In the annals of Pakistan’s press history, the era under General Zia-ul-Haq’s iron grip stood out as a particularly dark chapter. But amidst this bleak landscape, the indomitable spirit of journalistic defiance found a way to shine. In these trying times, a story to remember.

It was a time when journalistic freedom ran perilously dry and dissenting voices faced a daunting adversary in the form of a military regime intolerant of criticism. The tempest began in 1979, as General Zia sensed a growing boldness in the nation’s newspapers.

The press was becoming increasingly critical of his oppressive rule, and this newfound liberty did not sit well with the ruler. It was at this point that the curtain of censorship descended, casting a long shadow over the Fourth Estate.

Under this regime, the government took an active role in shaping the narratives that could be published and those that were deemed verboten. Provincial governments were formed, charged with enforcing pre-publication censorship through their bureaucratic apparatus.

The Sindh government wielded its censorial sword, imposing a ban on two newspapers, “Daily Musawat” and “Daily Sadaqat.” This was just the beginning of a series of measures aimed at stifling dissent and controlling the media.

If one event epitomizes the regime’s assault on press freedom, that would be the public flogging of three journalists – Nasir Zaidi, Iqbal Ahmed Jaafri, and Khawer Naeem – who were arrested and sentenced by the military court for reporting against the state.

The crackdown happened suddenly. Army officers, along with their families, witnessed these brutal acts in front of thousands of others. This brutal spectacle sent a clear message: any form of dissent against the new regime would not be tolerated.

Written directives were sent, urgent phone calls were made to newspaper offices, putting editors on notice about what could and couldn’t grace their pages, ensuring that the iron fist of censorship squeezed every last ounce of defiance from the press.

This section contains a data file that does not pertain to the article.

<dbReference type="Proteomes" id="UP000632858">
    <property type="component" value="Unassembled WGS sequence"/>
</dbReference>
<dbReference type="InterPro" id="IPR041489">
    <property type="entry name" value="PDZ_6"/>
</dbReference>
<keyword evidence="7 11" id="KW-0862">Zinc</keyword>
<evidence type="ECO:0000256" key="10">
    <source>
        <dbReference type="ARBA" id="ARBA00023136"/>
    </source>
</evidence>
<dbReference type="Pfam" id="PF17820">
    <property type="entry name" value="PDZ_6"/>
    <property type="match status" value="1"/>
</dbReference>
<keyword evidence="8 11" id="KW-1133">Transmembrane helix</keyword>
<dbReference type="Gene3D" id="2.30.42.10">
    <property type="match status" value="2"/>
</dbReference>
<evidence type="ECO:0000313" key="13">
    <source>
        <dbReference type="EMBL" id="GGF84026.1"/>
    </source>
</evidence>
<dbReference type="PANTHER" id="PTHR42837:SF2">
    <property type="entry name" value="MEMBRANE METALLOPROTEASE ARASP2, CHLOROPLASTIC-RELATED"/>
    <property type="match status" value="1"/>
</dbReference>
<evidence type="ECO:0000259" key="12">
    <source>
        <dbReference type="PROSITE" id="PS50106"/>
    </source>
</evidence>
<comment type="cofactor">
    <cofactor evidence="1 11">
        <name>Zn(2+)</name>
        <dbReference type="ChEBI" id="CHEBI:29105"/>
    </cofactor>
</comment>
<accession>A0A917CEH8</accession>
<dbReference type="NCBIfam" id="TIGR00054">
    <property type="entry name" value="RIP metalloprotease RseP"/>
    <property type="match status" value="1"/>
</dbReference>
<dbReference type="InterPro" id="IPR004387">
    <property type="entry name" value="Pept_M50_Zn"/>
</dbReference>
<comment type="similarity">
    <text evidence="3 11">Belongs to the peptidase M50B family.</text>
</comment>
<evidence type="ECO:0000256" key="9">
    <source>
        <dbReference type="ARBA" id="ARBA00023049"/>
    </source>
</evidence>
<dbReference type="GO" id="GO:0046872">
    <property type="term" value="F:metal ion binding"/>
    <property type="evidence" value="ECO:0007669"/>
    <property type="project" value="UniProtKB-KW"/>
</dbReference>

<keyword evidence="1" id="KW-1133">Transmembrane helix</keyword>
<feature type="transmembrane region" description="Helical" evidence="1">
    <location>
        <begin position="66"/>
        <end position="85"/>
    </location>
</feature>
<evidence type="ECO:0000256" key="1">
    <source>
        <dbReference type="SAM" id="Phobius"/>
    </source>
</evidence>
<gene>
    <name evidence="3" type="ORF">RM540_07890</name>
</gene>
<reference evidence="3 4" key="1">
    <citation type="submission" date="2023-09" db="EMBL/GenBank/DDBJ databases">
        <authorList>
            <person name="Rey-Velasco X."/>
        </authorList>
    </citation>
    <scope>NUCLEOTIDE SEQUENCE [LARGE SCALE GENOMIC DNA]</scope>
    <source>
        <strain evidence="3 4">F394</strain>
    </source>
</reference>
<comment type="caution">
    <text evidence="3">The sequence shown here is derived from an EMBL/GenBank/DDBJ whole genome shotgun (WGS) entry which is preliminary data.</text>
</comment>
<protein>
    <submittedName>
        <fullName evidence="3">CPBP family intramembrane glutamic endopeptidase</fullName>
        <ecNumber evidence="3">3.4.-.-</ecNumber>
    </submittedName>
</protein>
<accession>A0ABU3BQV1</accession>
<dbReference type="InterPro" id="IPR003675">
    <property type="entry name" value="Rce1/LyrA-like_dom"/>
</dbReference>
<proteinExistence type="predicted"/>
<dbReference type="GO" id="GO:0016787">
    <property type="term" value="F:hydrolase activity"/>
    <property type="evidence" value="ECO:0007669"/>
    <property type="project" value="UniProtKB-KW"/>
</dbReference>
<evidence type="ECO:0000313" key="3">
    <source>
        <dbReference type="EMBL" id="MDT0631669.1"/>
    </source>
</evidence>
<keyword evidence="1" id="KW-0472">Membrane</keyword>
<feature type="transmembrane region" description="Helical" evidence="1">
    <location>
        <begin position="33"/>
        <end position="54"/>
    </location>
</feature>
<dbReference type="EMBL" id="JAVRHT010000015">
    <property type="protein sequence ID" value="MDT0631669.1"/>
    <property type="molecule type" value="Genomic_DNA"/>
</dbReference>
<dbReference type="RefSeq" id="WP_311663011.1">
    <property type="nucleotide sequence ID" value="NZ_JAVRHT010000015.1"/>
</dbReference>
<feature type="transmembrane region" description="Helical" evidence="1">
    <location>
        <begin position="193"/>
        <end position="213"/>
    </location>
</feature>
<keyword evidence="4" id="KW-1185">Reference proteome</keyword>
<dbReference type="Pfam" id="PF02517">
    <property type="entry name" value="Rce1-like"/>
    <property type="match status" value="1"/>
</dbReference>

At the heart of this censorship machinery were the Information Officers, strategically stationed at every newspaper office, whose responsibility was to scrutinize every line and image slated for publication. They served as the gatekeepers of the press.

As reported by “Dawn,” each publication center devised its own compliance mechanism. At a designated cut-off time, pages ready for print were physically transported to the information department, where vigilant officers scrutinized every word, image, and opinion piece.

Yet, in the face of such stifling censorship, a form of subversion emerged. In a daring bid to defy the censor’s grip, some editors devised an ingenious tactic. They began surreptitiously embedding news or op-eds criticizing the government within other news items.

But why did they do this? Because they knew that any slightly offensive news items would be swiftly removed by the officers, resulting in blank spaces on the printed pages. However, this clever ruse would allow the readers to discern that some stories had been censored.

It was a silent protest, a signal to the discerning reader that not all was as it seemed. These blank spaces spoke louder than words, conveying that what was being printed was far from the whole truth. And so, the covert cat-and-mouse game continued.

But soon the authorities caught on to this tactic. Newspapers were now instructed to keep extra news items in reserve, ensuring that if any portion of the publication was axed, it could be swiftly replaced, leaving no trace of the censor’s hit job the following morning.

In this relentless dance between freedom of the press and the iron fist of censorship, we must remember these journalists showed steadfast resilience, leaving a legacy of creativity, courage, and an unwavering commitment to truth, even in the bleakest times of oppression.

Iqbal Jafferi, who faced public flogging for speaking the truth to power, once said, “We were proud to be whipped because we were fighting for a cause.” You see, he was fighting “simply to tell the world that there was someone standing on the battlefield.”


Anwar Iqbal, An end is a beginning too, Dawn,

Journalists flogged during Zia’s time say they were proud of ‘punishment’, The Express Tribune,

Zaffar Abbas, The missing pages of history: 70 years of Pakistan and Dawn, Dawn,

Kaleem Butt, Sindhi Press against Censorship during the Zia Regime (1977-1988),

Shaikh Aziz, A leaf from history: Four journalists flogged, two newspapers shut, Dawn,

Image attributes:

Leaving blank space on news pages depicts the manner in which the national press tried to convey its plight to the readers during the Zia era.

Gen Zia’s new wave of censorship stifles any and all criticism of government. —Dawn/File,

English: Muhammad Zia-ul-Haq’s portrait by Pakistan Army, CC BY-SA 4.0 by Wikimedia Commons